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Ministry accused of not putting emphasis on safety and health

Ministry accused of not putting emphasis on safety and health


There are some large employers in St Vincent and the Grenadines who do not put emphasis on safety and health.{{more}}

And according to president of the National Labour Congress Noel Jackson, the Ministry of Health and the Environment is one of them.

Jackson made the assertion at a one-day workshop on Occupational Health and Safety (OHS), held on October 10, for chief executive officers and others in managerial positions.

The event allowed for CEO and managers of organisations to learn how to effectively contribute to OHS reform, which will go towards the harmization of OHS legislation.

In his address at the workshop, Jackson said he hoped that the forum would be used as an important instrument in ensuring that there is significant input into the legislation.

He said that the topic has been under discussion for a number of years.

“It’s not a topic to be exhausted,” he contended.

According to Jackson, those involved needed to be more creative to establish standards at the workplace.

The importance of OHS cannot be over emphasized, Jackson explained.

“That is the reason why in every single collective agreement we sign, there is a clause that deals with the issue of occupational health and safety,” he said.

Jackson said that he welcomed the news that after 10 years or so, the OHS legislation is going to be addressed.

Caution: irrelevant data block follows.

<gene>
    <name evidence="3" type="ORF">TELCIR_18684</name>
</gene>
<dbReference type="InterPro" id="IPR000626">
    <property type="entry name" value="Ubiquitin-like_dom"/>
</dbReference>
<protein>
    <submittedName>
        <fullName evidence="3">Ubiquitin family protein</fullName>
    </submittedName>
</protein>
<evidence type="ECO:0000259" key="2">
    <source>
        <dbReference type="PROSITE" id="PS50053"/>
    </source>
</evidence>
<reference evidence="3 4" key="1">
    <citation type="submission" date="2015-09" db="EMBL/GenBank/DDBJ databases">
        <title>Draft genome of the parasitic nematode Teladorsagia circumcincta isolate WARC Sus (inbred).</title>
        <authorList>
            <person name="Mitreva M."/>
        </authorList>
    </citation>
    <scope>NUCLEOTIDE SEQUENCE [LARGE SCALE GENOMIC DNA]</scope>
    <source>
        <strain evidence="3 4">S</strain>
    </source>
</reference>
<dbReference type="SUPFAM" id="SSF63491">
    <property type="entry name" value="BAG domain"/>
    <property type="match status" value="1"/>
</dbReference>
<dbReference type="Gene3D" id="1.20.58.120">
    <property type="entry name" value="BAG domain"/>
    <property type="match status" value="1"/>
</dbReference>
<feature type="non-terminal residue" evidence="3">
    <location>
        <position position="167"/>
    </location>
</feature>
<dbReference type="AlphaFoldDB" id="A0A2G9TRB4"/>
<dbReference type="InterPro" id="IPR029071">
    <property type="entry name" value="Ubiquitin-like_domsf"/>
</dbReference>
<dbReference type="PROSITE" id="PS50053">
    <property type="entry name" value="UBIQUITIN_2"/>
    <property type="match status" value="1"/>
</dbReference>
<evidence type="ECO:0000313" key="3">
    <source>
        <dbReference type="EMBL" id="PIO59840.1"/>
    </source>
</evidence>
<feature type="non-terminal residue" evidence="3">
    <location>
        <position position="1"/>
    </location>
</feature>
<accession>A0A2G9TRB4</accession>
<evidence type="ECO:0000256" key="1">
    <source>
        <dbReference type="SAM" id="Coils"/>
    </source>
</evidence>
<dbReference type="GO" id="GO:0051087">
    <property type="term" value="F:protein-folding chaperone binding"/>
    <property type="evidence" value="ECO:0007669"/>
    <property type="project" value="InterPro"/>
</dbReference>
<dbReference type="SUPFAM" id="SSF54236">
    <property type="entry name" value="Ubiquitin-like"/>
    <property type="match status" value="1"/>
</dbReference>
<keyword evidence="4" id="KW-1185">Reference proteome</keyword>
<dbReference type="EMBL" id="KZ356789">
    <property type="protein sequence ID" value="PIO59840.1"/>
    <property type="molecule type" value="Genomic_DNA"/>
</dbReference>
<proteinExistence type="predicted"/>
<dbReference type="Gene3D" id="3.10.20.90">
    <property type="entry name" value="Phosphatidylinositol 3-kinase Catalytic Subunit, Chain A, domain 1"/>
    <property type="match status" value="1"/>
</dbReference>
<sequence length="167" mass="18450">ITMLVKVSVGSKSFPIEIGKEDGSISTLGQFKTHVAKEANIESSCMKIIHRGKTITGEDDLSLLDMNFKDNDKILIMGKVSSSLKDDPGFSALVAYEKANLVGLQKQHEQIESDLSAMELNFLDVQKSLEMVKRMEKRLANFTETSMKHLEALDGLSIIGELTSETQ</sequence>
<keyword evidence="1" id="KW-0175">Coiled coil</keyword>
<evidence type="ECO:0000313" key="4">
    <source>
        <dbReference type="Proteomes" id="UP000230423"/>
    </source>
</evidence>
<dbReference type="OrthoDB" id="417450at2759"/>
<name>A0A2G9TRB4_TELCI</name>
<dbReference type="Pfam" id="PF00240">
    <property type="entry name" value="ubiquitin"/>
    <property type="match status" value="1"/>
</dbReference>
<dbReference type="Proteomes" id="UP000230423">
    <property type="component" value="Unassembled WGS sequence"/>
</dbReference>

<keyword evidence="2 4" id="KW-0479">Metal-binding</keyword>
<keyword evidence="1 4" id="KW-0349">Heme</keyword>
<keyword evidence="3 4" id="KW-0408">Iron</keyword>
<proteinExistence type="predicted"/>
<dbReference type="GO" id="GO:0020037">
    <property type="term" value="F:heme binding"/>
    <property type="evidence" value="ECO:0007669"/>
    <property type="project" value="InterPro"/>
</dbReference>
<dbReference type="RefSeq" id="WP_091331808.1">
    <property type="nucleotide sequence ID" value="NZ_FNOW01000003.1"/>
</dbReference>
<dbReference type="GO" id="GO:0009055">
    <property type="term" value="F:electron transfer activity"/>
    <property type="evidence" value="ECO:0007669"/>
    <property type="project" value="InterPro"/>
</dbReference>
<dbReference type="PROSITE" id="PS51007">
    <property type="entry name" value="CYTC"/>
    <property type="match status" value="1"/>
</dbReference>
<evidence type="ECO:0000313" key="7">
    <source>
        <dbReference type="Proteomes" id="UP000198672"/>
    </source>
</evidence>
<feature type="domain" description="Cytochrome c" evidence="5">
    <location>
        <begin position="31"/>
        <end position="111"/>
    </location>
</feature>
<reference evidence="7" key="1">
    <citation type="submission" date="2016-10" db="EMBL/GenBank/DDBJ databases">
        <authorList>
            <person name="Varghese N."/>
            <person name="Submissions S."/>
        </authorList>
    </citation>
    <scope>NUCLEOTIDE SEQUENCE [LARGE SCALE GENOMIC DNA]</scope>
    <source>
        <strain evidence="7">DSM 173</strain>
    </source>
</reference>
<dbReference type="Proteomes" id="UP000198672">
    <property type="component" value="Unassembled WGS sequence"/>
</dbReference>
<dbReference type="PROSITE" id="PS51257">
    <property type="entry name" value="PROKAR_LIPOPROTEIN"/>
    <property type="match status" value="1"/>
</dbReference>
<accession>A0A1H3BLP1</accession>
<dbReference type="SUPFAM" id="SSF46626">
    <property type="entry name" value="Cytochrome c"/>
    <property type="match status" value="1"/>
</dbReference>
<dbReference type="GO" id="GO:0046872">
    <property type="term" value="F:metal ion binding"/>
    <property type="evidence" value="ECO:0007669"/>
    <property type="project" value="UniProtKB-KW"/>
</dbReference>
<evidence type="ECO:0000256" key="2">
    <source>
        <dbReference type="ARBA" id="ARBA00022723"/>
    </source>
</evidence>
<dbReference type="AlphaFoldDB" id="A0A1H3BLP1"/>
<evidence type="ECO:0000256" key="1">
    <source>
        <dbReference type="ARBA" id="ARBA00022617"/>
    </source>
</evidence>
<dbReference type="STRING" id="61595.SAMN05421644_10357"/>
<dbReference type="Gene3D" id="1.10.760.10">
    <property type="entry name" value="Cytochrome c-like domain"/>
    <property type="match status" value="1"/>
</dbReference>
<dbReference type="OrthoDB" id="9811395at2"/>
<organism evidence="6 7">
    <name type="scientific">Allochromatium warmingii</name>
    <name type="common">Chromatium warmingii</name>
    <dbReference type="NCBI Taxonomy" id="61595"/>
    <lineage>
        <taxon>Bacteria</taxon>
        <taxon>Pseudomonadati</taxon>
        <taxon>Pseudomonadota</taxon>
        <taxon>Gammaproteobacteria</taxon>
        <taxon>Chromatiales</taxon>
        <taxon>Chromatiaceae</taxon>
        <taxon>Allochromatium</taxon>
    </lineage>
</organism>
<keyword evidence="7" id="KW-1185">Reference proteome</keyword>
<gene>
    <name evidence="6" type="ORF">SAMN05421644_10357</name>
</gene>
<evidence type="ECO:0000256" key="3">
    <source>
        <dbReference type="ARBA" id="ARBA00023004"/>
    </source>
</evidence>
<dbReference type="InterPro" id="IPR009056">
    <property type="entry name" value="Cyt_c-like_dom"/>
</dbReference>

This was needed, he said, because there are some big employers who do not put emphasis on safety and health.

One such employer, according to Jackson, is the Ministry of Health, which employs persons to work with harmful chemicals in the insect and vector control department.

The collective agreement, he explained, ensured that regular tests and check-ups be done to ensure the proper health of the employees; but it is difficult to ensure that the tests and check-ups were being carried out.

Jackson explained that one of the employees had died, and while it was difficult to link her exposure to the harmful chemicals to her death, it could have been a probable cause of death.

“The OSH forum is basically to encourage you as employers to participate and increase your responsiveness to proposed legislation,” Helena Thomas, president of the St Vincent Employers’ Federation explained.

“As the head, the buck stops with you,” she continued.

Thomas continued, saying that it is important that persons in managerial positions be involved in consultations, so that they can note some of the concerns.

“After all, when the bill becomes law, it will have an impact on organizations.

“You need to see what it is you need to do and to consider the individual perspective,” Thomas said.

Safety is no accident, she declared, adding that every worker has the right to a safe working environment, to be properly trained and to refuse unsafe work.

“There is no work worth risking a life or a limb,” she said.

Minister of Labour Maxwell Charles said that his department sought the assistance of the International Labour Organisation’s regional office’s assistance to draft up legislation to deal with the issue of safety and health.

“We now have a draft bill for an OHS Act,” Charles declared.

He said that the document was delivered to his desk about two months ago, adding that it contained recommendations and regulations which can be applied and are in line with the ILO standards.

The next step in the process would be to work with the attorney general’s office to ensure the bill becomes an Act.

Charles, as the minister of labour, also gave the assurance that his department would handle the issue and ensured that the standards as outlined in the legislation would be met. (DD)